Microsoft moves from SharePoint Server Subscription Edition to a semi-annual update model
Microsoft this week announced changes to SharePoint Server Subscription Edition, including a move to a semi-annual “feature update” release model.
A so-called “ring” approach will also be used with these semi-annual feature updates. Microsoft also announced plans to release SharePoint Workflow Manager by the end of the year, replacing Microsoft Workflow Manager.
Semi-Annual Feature Updates
SharePoint Server Subscription Edition users benefit from a semi-annual feature update model. New feature updates will arrive twice a year, labeled “H1” and “H2”, and prefixed with the year. These feature updates will arrive with Microsoft’s Public Update and Cumulative Update cycles, which typically correspond to “Tuesday Update” quality and security patch releases.
The “22H2” feature update for SharePoint Server Subscription Edition is already released with the September 2022 SharePoint Public Update, the announcement explains.
Microsoft uses the term feature update to refer to new functionality in the SharePoint Server Subscription Edition product. The term can however have other meanings. For example, for Windows clients, a feature update release is a new operating system.
New features would arrive with a new product, such as SharePoint Server 2019. Microsoft, however, views SharePoint Server Subscription Edition as bringing new features more frequently through a “more agile approach,” explained Stefan Gossner, senior escalation engineer for SharePoint. , in this Microsoft blog post.
Launch of “Rings” feature
Microsoft plans to release feature updates for SharePoint Server Subscription Edition in two ways, using its so-called “feature release rings” approach. Organizations will be offered an “Early” version and a “Standard” version.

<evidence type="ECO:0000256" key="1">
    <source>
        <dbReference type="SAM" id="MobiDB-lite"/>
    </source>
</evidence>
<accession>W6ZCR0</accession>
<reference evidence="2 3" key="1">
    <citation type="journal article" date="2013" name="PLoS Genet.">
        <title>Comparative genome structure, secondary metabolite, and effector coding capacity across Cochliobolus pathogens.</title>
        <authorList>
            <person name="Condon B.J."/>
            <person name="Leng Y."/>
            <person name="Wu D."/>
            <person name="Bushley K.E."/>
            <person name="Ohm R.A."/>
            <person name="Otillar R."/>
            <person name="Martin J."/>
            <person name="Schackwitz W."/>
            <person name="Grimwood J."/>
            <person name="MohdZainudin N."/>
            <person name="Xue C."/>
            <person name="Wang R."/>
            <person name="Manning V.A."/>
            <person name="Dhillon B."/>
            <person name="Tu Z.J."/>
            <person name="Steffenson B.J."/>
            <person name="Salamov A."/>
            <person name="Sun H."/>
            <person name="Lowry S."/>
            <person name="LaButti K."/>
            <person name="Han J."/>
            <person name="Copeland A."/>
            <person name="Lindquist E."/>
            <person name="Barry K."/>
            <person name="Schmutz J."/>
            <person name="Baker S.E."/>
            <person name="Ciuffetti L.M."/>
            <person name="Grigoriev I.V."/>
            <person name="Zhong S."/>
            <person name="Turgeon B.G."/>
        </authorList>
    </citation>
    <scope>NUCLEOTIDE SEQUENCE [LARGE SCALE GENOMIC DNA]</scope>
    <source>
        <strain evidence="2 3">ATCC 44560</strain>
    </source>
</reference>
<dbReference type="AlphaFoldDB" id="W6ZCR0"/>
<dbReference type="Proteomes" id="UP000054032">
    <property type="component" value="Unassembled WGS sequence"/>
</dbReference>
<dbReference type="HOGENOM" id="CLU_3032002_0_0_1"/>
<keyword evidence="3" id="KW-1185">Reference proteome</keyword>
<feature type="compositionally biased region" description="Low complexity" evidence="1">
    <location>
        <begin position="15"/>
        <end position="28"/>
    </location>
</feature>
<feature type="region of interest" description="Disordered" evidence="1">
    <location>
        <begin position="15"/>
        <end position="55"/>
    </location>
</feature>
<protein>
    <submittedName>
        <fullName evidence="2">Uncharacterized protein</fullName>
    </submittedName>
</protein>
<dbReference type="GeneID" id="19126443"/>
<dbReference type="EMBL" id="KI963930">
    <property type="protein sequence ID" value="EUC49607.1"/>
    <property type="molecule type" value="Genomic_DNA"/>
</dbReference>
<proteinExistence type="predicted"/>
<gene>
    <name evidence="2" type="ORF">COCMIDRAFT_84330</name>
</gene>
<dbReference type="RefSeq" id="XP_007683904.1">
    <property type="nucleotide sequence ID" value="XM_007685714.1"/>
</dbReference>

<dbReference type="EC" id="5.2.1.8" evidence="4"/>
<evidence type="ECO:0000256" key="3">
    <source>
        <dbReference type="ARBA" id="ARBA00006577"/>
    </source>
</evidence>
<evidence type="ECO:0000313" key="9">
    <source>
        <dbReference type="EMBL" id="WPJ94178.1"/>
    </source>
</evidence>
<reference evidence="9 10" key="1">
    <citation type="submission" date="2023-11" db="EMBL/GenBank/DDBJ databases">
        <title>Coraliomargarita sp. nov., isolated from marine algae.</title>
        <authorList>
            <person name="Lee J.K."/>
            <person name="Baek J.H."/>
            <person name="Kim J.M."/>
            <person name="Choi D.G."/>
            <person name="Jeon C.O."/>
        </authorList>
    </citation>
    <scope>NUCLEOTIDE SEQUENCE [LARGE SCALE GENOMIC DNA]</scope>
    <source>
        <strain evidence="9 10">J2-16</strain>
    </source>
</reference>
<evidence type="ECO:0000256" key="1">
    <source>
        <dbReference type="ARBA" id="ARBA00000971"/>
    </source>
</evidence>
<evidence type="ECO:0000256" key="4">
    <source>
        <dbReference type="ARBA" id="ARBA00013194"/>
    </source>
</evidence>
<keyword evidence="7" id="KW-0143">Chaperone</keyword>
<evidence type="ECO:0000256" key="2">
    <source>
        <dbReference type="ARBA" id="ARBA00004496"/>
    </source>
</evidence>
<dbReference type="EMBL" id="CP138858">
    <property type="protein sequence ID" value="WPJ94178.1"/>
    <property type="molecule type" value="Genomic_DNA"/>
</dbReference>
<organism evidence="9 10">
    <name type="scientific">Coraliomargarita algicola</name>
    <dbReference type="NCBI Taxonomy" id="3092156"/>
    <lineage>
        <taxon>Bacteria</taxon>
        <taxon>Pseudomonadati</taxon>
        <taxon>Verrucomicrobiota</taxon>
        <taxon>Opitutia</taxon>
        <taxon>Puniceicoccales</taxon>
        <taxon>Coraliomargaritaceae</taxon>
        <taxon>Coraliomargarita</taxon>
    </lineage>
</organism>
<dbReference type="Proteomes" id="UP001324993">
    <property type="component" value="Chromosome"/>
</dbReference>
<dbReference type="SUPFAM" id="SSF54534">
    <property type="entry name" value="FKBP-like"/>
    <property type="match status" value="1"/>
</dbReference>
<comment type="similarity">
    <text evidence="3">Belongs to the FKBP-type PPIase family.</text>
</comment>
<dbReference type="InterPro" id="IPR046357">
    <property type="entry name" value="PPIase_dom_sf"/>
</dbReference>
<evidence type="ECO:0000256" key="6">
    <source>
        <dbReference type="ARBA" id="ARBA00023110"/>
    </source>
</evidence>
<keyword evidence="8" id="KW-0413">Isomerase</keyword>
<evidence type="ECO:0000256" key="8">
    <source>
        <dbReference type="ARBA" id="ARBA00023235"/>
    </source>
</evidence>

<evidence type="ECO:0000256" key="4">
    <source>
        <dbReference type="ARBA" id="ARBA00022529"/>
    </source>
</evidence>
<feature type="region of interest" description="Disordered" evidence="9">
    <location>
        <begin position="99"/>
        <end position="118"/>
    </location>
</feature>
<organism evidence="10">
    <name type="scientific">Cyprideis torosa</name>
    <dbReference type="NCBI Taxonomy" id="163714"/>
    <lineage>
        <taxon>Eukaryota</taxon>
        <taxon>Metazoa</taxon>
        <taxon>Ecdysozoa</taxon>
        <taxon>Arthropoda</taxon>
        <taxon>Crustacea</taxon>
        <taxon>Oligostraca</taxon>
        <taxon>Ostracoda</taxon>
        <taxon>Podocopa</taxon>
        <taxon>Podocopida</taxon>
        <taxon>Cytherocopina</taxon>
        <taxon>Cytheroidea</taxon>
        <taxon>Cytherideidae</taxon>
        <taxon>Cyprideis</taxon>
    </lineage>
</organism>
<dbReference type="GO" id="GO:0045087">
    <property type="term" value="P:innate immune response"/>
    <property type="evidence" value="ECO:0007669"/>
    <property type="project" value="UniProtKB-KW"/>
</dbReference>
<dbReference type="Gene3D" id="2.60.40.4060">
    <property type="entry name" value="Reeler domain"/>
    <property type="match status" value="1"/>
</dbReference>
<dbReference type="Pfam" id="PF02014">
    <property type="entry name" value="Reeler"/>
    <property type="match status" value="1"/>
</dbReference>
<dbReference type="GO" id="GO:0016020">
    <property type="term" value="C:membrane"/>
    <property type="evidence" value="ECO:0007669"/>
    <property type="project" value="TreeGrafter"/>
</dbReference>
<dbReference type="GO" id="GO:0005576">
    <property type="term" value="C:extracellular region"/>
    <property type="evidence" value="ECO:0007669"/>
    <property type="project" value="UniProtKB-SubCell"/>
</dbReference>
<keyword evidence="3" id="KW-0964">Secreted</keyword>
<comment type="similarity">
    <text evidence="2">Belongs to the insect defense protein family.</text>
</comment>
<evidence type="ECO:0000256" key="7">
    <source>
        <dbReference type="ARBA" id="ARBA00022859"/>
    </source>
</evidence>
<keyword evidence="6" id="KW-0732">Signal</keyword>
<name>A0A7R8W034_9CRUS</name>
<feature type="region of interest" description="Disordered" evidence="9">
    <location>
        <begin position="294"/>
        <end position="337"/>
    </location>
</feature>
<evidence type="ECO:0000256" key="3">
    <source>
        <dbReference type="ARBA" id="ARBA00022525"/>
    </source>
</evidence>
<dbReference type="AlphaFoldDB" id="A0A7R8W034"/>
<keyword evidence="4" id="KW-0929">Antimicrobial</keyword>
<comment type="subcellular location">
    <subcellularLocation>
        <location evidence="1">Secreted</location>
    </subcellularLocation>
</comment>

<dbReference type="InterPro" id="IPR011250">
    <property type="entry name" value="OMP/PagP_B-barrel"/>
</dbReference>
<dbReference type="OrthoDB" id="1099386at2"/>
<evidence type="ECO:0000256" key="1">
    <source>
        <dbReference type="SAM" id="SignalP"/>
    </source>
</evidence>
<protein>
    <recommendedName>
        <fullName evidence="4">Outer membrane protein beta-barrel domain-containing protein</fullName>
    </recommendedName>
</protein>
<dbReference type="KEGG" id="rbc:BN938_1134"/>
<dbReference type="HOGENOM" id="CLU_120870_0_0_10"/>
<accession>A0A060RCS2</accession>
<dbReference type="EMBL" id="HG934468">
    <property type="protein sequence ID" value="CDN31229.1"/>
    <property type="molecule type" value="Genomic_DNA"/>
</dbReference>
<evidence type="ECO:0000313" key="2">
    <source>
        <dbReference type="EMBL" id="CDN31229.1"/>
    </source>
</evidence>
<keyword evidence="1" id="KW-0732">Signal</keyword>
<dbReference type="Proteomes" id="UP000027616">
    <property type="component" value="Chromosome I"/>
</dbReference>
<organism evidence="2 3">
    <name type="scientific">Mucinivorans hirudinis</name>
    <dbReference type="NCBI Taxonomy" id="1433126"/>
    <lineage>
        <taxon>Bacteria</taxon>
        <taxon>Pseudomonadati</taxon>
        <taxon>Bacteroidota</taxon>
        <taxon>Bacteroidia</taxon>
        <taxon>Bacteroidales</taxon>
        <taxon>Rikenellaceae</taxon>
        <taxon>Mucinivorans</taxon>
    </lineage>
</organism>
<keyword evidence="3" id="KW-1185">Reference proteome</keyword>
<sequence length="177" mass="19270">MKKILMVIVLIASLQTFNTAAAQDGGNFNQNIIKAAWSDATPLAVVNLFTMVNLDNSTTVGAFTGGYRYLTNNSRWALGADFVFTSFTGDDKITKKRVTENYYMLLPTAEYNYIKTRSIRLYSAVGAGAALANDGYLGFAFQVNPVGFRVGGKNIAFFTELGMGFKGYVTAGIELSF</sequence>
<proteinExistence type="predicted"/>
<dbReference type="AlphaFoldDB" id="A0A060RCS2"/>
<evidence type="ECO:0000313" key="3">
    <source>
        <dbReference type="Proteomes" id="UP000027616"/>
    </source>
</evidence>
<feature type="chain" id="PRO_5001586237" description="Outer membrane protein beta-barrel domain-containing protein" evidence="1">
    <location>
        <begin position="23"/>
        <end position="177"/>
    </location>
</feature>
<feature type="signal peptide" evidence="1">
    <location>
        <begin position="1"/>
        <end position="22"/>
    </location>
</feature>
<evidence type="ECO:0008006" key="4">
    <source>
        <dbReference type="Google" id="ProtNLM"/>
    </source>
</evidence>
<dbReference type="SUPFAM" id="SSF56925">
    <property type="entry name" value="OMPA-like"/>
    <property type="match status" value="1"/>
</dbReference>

The early release was described as being available for testing, but it’s also here to “use new feature experiences in a production environment as soon as possible,” according to Microsoft’s “rings” document.
The standard version is Microsoft’s default version and has been described as “supported for production use”. A standard version is generally validated beforehand by an anticipated version.
IT pros can use “SharePoint Central Administration” to switch feature update deliveries between Standard and Early options.
New features in version 22H2
New features in version 22H2 of SharePoint Server Subscription Edition, released on September 13, are described in this document.
Only two features – feature release rings capability and a Windows Antimalware Scanning Interface (AMSI) integration capability – are available with the standard release this month.
AMSI integration was described as allowing “applications and services to integrate with any anti-malware product on a machine and examine incoming web requests to detect and block potentially malicious requests,” according to the announcement.
Other new 22H2 features are only available in the early release ring. They understand:
This last item represents a rebuild of ListData.svc “so that it no longer depends on legacy WCF Data Services components,” the announcement explains.
The new 22H2 features released this month represent some of the value to expect with SharePoint Server Subscription Edition.